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Northamptonshire Notes & Queries Vol.II Edited by Christopher Markham F.S.A.

Northampton Infirmary

Northampton Infirmary, as depicted in 1795
Northampton Infirmary 1795

Mr. John Rushworth, a surgeon, residing in Northampton, in a pamphlet published in 1731 and addressed to the Surgeons' Company, described the usage, first discovered by himself, of Peruvian bark in mortification; and in a postscript he urged the desirability of Parliament assisting in the erection of an Infirmary in the centre of every County.

At this time there were no local infirmaries in England, and nothing was done to carry out Mr. Rushworth's suggestions for many years. But when Dr. Stonehouse came to the town in April 1743, he made a strong effort to establish an infirmary. By the 1st July he had printed and circulated papers advocating this proposal, and these were advertised in the Northampton Mercury for 18th July, 1743.

Ultimately it was arranged that the subject should be brought before the Grand Jury at the Summer Assizes, which were held at Northampton on the 21st July 1743.

On the 20th September the same year "a general and very Great Meeting of the Nobility, Gentry and Clergy" was held at the Red Lyon Inn, then an important house situated at the South-west corner of Sheep Street. At this meeting, the Infirmary or Hospital was established, and the Governors took a house in George Row upon a lease, at a rent of £30 a year, with the option of purchasing the same.

The fourteenth century west window in the Infirmary
west window
At a meeting of the Subscribers to the Hospital, held on Thursday. 17th November, 1743, the Statutes, Rules and Orders for the government of the same were reported by the Earl of Halifax, the Chairman of the Committee, and were confirmed and ordered to be printed.

The house for the hospital having been obtained and fitted up, the Committee met there for the first time on 10th December 1743.

This house adjoined and was on the west side of the County Gaol.

In the west end of the gable of this building is a beautiful pointed window, in the late Decorated style, of about 1350. This window is of two lights, the height being 5 feet 11 inches, and the width 2 feet 10 inches:

Officers of the Hospital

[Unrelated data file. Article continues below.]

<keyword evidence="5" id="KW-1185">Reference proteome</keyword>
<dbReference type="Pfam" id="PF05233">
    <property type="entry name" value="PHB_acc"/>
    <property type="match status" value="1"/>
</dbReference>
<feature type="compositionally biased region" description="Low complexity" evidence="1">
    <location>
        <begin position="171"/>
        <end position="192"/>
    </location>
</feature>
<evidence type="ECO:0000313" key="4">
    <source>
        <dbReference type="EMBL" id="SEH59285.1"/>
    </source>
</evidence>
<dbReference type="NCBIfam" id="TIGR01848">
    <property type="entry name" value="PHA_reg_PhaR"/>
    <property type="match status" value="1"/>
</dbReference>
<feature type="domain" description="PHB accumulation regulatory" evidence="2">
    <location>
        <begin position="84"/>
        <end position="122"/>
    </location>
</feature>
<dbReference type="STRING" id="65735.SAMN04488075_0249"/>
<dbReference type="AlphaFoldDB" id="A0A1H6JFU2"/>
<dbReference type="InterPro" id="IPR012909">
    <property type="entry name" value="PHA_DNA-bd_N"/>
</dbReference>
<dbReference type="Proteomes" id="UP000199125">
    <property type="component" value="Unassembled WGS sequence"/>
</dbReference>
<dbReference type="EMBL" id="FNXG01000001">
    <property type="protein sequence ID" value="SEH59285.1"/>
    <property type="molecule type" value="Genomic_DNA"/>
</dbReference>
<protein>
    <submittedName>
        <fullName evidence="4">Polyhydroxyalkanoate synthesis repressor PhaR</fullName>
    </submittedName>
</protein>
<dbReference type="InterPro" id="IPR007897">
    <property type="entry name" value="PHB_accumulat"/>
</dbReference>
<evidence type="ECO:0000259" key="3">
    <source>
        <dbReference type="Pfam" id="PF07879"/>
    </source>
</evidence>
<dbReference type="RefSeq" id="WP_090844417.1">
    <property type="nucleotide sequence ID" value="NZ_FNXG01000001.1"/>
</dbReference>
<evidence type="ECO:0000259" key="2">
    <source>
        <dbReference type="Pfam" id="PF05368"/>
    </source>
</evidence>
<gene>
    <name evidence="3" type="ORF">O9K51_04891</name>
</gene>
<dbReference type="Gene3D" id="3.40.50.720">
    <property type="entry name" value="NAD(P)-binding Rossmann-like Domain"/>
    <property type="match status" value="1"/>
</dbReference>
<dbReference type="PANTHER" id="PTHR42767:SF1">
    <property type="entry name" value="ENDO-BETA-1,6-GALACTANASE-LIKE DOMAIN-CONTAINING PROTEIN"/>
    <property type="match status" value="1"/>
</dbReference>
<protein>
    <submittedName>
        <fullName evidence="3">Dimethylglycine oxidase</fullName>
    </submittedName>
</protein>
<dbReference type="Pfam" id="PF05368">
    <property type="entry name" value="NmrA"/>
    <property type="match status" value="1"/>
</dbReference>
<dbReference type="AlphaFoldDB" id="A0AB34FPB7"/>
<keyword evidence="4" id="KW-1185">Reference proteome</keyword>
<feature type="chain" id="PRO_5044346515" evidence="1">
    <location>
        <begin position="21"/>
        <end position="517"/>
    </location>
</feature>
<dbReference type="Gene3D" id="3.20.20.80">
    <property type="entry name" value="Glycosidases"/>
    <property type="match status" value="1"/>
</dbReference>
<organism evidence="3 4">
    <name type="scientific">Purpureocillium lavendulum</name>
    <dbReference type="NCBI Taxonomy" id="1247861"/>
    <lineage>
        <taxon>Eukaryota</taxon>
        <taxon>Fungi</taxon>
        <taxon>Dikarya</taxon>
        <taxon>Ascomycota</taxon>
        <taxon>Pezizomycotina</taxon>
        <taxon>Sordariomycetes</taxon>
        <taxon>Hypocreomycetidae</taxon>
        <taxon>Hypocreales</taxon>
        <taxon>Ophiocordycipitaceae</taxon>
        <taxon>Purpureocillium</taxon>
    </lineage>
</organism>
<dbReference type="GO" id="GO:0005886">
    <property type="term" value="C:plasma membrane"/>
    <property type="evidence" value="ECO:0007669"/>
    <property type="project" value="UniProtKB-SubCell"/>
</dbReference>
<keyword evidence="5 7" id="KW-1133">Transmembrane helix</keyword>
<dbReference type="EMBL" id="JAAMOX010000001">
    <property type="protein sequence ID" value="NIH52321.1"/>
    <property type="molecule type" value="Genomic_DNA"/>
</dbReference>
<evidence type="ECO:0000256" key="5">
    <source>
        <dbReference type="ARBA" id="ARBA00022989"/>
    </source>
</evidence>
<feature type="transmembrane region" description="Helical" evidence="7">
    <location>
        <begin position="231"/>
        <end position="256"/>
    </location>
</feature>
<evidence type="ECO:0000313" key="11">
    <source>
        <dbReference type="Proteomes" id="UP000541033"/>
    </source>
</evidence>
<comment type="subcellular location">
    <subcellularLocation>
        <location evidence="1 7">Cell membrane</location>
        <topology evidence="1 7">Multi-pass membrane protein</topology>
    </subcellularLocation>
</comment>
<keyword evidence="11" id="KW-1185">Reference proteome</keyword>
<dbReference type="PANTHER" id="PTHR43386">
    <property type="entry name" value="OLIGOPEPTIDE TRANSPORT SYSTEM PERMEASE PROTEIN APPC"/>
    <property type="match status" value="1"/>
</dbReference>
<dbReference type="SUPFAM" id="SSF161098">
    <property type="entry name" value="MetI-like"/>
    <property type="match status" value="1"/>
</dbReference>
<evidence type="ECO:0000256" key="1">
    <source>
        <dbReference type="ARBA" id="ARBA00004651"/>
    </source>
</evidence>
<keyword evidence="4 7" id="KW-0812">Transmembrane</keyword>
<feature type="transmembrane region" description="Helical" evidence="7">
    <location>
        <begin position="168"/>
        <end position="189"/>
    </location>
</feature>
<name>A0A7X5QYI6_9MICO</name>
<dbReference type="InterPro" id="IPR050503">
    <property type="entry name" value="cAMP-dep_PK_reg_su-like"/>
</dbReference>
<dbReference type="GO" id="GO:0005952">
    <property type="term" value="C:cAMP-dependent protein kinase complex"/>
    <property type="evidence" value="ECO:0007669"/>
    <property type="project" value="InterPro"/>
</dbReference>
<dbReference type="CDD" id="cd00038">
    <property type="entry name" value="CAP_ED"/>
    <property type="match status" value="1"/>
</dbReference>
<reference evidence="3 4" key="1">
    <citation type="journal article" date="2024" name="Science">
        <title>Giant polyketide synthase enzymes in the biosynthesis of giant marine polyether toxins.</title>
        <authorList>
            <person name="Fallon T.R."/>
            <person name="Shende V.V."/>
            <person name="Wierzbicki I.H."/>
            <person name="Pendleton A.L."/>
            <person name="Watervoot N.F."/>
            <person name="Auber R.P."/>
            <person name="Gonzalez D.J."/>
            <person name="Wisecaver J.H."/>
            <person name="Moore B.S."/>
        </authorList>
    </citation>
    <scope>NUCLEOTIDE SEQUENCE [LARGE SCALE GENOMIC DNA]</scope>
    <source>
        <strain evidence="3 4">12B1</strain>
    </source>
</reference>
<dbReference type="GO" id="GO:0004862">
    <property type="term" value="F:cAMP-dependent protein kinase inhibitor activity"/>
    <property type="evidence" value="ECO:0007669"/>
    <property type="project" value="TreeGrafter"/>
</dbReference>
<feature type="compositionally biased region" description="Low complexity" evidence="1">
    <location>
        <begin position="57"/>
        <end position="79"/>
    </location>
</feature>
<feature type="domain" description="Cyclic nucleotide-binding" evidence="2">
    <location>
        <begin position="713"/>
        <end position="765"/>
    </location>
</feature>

The first officers of the Hospital were-:

  • The Most Noble, John Duke of Montagu, Grand Visitor
  • The Right Honble, James, Earl of Northampton, Perpetual President.
  • James Jekyll, Esquire, of Dallington Hall, Treasurer.
  • Dr. Charles Kimberly, Physician Extraordinary.
  • Dr. Samuel Mayne and Dr. James Stonehouse, Physicians in Ordinary.
  • Mr. Edward Litchfield and Mr. Charles Lyon, Surgeons.
  • Mr. Henry Woolly, Secretary.

    It seems that Dr. Freeman was also appointed a physician extraordinary, but died before the Hospital opened, and therefore his name does not appear on this list.

Opening of the Infirmary 1744

When the County Infirmary opened on Thursday, the 29th March 1744, for the reception of patients, the Rev. Richard Grey, D.D. Rector of Hinton-in-the-Hedges, preached a sermon in All Saints' Church.
The Governors, with the Earl of Northampton and the Earl of Halifax, attended by the Mayor and Corporation, went in procession to All Saints', and at the collection made at the doors of the church the sum of £54 16s 11¾d. was contributed.
After the service the Governors adjourned to the Peacock Hotel, where a luncheon was served at one o'clock. The same day nine in-patients and one out-patient were admitted to the house.

A description of a painting of the interior of one of the wards.

A scene from the interior of Northampton Infirmary
Interior of the Infirmary founded by Dr Doddridge and Others
in George Row, Northampton

Four beds on each side draped with heavy hangings, which would not at all conform to modern ideas. The Physician, wearing the dress of the period, with periwig and three-cornered hat, his gold-headed cane suspended from his left wrist, and a sword by his side. The surgeons are in attendance. One is bleeding a patient and the other bandaging a leg: there is a clerical looking individual, who may be one of the incumbents in the town.

An appeal was made to the medical men in the town for assistance in carrying on the work of the charity, and these gentlemen, while professing to be ready to help, were all very jealous of one another, and many complaints were made, especially against Dr. Stonehouse and Mr. Lyon.

The hospital was estimated to accommodate eighty patients, but, as a matter of act, when it was opened there were only thirty beds, though ten were added the next year.

Patients' Diets

When the house was opened there were four diets prescribed for the patients, namely full diet, low diet, milk diet, and dry diet.

Full diet.